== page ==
Creative AidWinter 2015
A website for the nonprofit organization Creative Aid.
Scout is an application, made by University of Washington Information Technology, that aims to help students find places to eat, places to study and Student Technology Fee funded items on campus. I worked on Scout for several months as a researcher and designer.
One of my first responsibilities was capturing how students go about finding items on campus. I did this using a user flow diagram and subsequently defined what information Scout's different pages needed to display to aid students in their search.
The rest of the team had focused on the part of Scout that needed to help students find food on campus. Once they finished a minimum viable product, I conducted two user studies on campus together with Dr. Henry Lyle, a researcher at UW-IT. For both of these studies, we interviewed around ten random students.
Our first study showed that students were unable to find nearby food places that served specific types of food. They did not share their location and as a result Scout never listed food places that were nearby. Dr. Lyle and I identified users mistaking the default location for their current location as the problem. This misunderstanding made users not share their location and receive suboptimal suggestions.
After documenting the study's results, I tried to address the encountered problem by changing the design of Scout's location services. I changed users' default location from an arbitrary landmark, Drumheller Fountain, to Red Square, the busiest and most central place on campus. Furthermore, I used iconography and language to show that a default location and a shared location are not one and the same. Lastly, I used spacing to emphasize the action of sharing a location.
The results of our second study indicated that the users were still confused by Scout's location services. They did not share their location, because they either missed the location bar or did not understand the options that were presented to them. In both cases, they thought that the application was already using their location.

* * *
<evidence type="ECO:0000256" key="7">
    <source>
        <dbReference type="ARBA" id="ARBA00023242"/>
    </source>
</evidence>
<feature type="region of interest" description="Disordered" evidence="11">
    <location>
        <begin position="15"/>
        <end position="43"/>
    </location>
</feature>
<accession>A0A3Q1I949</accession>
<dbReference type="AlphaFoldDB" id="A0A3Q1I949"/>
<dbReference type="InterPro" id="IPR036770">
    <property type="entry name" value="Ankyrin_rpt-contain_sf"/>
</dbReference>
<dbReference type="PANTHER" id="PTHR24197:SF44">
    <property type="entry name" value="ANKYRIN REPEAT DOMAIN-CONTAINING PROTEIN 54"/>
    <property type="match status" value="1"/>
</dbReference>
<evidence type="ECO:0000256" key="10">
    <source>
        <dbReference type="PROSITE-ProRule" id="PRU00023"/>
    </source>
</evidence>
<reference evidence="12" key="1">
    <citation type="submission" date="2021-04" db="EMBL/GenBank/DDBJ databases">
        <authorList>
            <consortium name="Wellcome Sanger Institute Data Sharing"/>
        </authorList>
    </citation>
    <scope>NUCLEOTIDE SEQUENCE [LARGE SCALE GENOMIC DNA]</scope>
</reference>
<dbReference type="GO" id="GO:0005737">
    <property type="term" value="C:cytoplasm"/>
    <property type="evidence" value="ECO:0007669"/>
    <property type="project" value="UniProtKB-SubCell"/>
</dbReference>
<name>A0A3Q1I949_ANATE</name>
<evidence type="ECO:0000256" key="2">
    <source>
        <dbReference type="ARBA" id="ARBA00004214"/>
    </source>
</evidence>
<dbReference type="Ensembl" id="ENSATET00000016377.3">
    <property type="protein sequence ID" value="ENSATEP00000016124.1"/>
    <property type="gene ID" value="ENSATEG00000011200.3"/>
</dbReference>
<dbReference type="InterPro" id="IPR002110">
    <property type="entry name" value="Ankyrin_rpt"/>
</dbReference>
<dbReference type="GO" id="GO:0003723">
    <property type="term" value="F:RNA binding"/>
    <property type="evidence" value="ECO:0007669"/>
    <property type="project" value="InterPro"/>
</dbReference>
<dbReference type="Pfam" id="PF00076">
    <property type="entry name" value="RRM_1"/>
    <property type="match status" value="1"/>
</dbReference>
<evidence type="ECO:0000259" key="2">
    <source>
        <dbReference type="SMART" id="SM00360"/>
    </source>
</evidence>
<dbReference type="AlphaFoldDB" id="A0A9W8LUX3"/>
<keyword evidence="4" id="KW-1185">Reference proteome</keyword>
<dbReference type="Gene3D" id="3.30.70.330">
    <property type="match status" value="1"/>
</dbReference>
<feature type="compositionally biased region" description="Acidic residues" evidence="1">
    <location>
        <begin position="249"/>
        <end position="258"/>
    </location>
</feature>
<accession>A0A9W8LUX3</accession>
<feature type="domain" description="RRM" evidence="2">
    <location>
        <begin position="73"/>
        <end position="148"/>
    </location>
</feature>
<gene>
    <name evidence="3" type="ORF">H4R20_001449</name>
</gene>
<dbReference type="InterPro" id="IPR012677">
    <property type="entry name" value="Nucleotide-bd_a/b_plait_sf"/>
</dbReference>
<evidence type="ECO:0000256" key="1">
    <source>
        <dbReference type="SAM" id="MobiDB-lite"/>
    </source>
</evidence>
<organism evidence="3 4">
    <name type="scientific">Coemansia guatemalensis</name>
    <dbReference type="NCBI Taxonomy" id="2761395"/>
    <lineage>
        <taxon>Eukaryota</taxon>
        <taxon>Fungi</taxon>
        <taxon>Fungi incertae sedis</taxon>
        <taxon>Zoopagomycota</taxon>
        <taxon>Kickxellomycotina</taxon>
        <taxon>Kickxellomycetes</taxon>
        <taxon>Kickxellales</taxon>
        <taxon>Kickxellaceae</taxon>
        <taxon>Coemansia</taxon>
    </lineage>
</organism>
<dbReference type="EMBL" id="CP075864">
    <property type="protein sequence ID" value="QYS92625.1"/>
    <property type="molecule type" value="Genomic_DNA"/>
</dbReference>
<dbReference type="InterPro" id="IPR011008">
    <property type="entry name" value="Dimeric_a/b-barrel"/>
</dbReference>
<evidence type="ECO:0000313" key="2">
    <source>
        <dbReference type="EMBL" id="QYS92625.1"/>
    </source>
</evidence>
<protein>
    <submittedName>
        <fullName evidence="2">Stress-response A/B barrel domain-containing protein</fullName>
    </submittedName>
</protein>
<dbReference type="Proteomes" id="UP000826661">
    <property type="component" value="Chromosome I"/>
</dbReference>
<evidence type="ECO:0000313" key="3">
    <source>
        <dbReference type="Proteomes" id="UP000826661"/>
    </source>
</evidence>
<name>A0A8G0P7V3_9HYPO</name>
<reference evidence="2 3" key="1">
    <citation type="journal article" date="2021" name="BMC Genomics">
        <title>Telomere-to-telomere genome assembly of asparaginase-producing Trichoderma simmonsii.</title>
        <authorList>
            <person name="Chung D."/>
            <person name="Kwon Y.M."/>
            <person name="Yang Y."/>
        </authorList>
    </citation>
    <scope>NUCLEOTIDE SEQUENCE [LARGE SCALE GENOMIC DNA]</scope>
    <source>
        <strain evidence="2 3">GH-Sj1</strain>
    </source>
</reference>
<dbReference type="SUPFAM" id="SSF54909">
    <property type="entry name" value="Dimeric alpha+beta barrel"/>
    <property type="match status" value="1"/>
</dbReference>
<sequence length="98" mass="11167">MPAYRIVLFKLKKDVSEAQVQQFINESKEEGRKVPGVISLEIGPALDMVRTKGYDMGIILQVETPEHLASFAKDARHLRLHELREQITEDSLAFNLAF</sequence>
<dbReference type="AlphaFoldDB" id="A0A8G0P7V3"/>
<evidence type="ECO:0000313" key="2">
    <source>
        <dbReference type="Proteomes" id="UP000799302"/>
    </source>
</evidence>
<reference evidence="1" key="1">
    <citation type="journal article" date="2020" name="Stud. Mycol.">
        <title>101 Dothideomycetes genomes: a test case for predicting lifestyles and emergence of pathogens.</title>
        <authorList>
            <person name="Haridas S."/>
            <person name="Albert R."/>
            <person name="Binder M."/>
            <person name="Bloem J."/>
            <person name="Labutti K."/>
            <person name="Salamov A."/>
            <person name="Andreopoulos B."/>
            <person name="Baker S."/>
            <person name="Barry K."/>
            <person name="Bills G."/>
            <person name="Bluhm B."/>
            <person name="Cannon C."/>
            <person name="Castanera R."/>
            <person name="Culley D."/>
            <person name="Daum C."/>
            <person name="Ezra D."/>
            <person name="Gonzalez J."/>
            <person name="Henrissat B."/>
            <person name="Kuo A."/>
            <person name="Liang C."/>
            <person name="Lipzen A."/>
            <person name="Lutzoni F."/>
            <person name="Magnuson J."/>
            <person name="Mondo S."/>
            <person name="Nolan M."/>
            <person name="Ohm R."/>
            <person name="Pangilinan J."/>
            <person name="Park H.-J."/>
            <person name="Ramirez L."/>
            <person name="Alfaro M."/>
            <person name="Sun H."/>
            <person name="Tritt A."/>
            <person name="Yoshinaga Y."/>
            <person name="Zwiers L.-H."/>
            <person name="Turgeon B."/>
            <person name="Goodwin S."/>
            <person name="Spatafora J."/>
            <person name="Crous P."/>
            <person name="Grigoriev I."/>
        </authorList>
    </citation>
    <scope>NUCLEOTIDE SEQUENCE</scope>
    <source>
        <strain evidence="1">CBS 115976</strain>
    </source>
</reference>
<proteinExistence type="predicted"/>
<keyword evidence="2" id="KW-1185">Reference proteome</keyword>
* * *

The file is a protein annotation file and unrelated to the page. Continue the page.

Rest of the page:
After our second study, I tried to make more radical changes. I made the location bar more prominent and made the action of enabling location services much more explicit by turning the old design's link into a switch. Furthermore, I used text to clarify what location the app was basing its suggestions on.
Our second study also brought to light another problem: users did not understand the page that had to help them find specific food places. The initial state, which showed all the food places on campus, was confusing to them. They also overlooked the option to narrow down results using filters. This resulted in inefficient workflows, such as reviewing every result in the initial list when asked to find a nearby food place that served Chinese food.
The changes I subsequently made had to help users realize that the first list that was shown listed all of the food places on campus. My changes also had to improve the filters' discoverability.
I was given the opportunity to make the landing page that needed to inform incoming freshmen about Scout. I was responsible for both the design and the development of the page.
Scout took up a large part of my first year as a designer at UW-IT. My work on mapping the item finding process was one of my first exercises in trusting that good process will result in good design. It convinced me that it is indeed better to start off with low fidelity deliverables as opposed to jumping to visual design.
It is difficult to be objective and make rational decisions when you and your team have been working on something for several months.
The usability tests I did together with Dr. Henry Lyle were a good reminder that it is crucial to get out of the office and get products in the hands of real users, for it is difficult to be objective and make rational decisions when you and your team have been working on something for several months.
Lastly, having my manager, Jason Civjan, look over my code for the landing page made me aware that making websites accessible is a skill of its own, and one that is important to learn. It also served as a good reminder that page speed is a commonly overlooked, yet crucial factor in a website's success.